The age of the child can also be different.  Many December birthdays choose to celebrate a "half" birthday in June or July.  Some families postpone a party or celebrate early due to other obligations on their calendars or busy lives.  It is nice, at the party, to be able to say "TODAY is Joey's birthday" or "Today, we are CELEBRATING Joey's birthday".   

     Names and ages of siblings of birthday child  

If you know who they are ahead of time, it is nice to acknowledge them at the party when you are asking everyone's names.  An older brother or sister can become a helper and appreciates receiving some attention.   

     Number of children expected and their age range

This can be especially beneficial in planning your agenda for the party.  If the birthday child is younger and all of the guests are considerably older, your activities / show needs to be planned accordingly.  A one year old's party is usually aimed at the older guests because they are the ones who will understand and respond to what you are doing.  I always explain that to the parents of the one year old ahead of time which eliminates any misunderstanding at the party.  Always let the parent know the basic scenario of your show / activities planned so they aren't expecting one thing and you deliver something else.   

     Where they got your name from

Is this party a referral, from your phone ad or somewhere else?  This information can be helpful in a number of ways.  First you can look back at the party or parties they have already been at to avoid duplication of activities.  Second, it enables you to recognize previous birthday children at the next party.  Third, it helps you with your marketing and promotional strategies for the future (i.e. Is your phone book ad getting you results?  Are your advertising dollars being spent wisely?)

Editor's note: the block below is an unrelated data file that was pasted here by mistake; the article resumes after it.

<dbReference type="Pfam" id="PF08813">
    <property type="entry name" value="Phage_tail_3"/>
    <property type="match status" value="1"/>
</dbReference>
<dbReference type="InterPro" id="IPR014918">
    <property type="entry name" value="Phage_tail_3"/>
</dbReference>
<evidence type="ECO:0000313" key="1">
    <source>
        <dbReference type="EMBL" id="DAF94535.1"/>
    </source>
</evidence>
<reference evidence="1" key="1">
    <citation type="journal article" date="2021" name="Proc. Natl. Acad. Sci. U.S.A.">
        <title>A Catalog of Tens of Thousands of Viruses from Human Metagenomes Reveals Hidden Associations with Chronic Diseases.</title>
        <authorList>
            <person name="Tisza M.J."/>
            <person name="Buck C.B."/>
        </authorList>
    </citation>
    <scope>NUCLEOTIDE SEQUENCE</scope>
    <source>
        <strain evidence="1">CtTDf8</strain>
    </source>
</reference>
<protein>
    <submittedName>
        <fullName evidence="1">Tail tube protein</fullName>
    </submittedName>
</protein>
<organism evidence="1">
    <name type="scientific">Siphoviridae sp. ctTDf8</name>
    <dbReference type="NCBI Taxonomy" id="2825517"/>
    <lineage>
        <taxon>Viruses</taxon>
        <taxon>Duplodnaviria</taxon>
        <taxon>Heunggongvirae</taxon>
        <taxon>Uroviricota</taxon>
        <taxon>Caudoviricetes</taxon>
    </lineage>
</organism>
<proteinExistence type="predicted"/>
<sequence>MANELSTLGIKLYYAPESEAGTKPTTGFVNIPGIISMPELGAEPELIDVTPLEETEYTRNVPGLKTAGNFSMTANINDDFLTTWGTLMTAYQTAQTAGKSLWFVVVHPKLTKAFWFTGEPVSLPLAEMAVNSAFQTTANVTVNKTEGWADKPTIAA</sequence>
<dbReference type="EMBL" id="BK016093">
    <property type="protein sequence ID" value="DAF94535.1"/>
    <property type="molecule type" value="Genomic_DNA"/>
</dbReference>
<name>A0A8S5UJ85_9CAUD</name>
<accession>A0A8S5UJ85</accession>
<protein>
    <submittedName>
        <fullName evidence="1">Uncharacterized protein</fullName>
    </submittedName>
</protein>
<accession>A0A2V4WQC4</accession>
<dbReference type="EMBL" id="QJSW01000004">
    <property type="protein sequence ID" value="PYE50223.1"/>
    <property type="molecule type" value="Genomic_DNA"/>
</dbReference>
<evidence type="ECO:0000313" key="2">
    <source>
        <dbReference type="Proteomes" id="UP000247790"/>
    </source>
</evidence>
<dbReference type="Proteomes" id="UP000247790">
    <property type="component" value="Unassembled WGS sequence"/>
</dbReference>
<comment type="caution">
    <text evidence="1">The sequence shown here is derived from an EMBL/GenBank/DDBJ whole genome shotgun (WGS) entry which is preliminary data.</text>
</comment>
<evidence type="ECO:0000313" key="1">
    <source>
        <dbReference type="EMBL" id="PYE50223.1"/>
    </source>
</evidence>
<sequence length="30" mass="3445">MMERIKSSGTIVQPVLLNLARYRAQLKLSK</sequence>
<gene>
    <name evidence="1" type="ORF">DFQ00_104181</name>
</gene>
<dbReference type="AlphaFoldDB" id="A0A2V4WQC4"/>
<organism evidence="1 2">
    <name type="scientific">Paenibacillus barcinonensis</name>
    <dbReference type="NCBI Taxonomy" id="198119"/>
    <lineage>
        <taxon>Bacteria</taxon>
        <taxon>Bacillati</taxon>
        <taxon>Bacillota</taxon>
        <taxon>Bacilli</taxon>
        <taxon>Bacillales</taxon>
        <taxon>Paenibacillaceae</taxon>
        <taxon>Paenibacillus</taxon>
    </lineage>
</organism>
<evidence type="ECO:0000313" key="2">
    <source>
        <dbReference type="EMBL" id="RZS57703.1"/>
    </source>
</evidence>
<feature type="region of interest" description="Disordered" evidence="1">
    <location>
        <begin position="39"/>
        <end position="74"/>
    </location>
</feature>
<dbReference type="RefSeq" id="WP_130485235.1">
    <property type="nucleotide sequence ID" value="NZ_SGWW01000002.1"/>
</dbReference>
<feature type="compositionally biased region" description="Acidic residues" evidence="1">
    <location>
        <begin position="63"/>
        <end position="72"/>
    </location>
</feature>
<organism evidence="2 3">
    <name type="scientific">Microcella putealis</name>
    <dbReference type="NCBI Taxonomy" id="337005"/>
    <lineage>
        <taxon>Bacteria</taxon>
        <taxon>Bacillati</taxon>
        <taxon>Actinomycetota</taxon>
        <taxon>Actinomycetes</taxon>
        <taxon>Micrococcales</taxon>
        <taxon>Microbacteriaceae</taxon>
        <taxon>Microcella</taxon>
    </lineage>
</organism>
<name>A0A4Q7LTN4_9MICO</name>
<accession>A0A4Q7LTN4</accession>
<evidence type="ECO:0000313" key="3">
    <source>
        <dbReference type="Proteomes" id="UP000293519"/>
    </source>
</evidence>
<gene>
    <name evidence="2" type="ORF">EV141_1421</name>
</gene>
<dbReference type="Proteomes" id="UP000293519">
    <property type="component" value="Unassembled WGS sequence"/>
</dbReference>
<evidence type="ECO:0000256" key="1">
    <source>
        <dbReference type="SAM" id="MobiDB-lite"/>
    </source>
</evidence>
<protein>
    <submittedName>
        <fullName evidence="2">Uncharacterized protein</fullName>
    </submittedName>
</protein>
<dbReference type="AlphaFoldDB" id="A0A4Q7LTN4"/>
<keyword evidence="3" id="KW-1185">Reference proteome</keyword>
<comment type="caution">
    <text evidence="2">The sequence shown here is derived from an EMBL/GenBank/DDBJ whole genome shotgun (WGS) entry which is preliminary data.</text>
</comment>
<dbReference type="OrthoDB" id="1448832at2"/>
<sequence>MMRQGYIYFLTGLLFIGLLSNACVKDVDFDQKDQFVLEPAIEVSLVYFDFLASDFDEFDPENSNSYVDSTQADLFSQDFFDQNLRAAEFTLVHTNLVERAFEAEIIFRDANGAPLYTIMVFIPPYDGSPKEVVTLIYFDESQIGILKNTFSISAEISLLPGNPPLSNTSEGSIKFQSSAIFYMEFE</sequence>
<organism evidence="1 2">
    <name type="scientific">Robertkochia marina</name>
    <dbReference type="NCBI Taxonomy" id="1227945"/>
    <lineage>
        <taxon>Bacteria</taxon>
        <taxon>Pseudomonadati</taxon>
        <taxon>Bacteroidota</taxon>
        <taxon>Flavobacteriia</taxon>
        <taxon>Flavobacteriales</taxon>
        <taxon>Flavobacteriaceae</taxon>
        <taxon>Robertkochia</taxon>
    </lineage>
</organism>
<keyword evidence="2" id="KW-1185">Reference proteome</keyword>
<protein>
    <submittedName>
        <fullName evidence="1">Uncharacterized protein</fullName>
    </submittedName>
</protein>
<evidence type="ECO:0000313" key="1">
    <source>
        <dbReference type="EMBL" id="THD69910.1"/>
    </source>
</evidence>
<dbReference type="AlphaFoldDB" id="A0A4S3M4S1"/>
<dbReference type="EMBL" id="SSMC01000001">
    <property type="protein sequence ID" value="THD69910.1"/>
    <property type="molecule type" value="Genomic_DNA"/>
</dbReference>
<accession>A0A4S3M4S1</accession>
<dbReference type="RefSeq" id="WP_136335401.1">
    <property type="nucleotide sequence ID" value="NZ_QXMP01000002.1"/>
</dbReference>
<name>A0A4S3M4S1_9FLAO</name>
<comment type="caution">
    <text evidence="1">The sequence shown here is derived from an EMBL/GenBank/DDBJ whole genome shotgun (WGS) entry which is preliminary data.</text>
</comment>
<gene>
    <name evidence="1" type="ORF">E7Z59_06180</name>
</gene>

Directions to their house

Get directions from your area or, if you are traveling from one party to the next, from where you will be coming from.  Get specific...ask for the name of the street you turn on, not just "take a right turn after Safeway".  Invest in a Thomas Guide and replace it at least every two years.  Have one at home and one in the car.  Getting lost is usually the result of not getting good directions.  Arriving late at a party frazzled and frantic because you just spent 20 minutes going in the wrong direction is a bad way to start the birthday celebration.  Allow extra time to get to the party, drive by the house and then park under a nice shade tree a few blocks away to wait.  This is a good time to refresh your memory on siblings' names, whose party you have already been at, jot down notes from your event you just finished or add to your clown journal.   

     Fee you are charging

The fee should be written on your booking sheet.  Even though I specify to parents that the fee should be in an envelope and handed to me as I leave the party, I still get the occasional parent who asks me on the porch "Now, how much do I owe you?"  If it is on the party sheet, you do not have to guess and possibly make a mistake.  Having this information on your booking sheets will help at tax time, too.   

After the party, take a few minutes to jot down what you actually did, what activities, what magic tricks were used, etc.  It helps in party planning future birthdays.  If you ever draw a blank on what to do at a different party, you can always look back through previous party sheets and get ideas.  It is a great source of information to draw from and you will be glad you kept track of it.  

This may seem like a lot at first, but it will soon become routine and easy to do.  It most certainly will make your party planning efforts worth it when your parties are stress-free.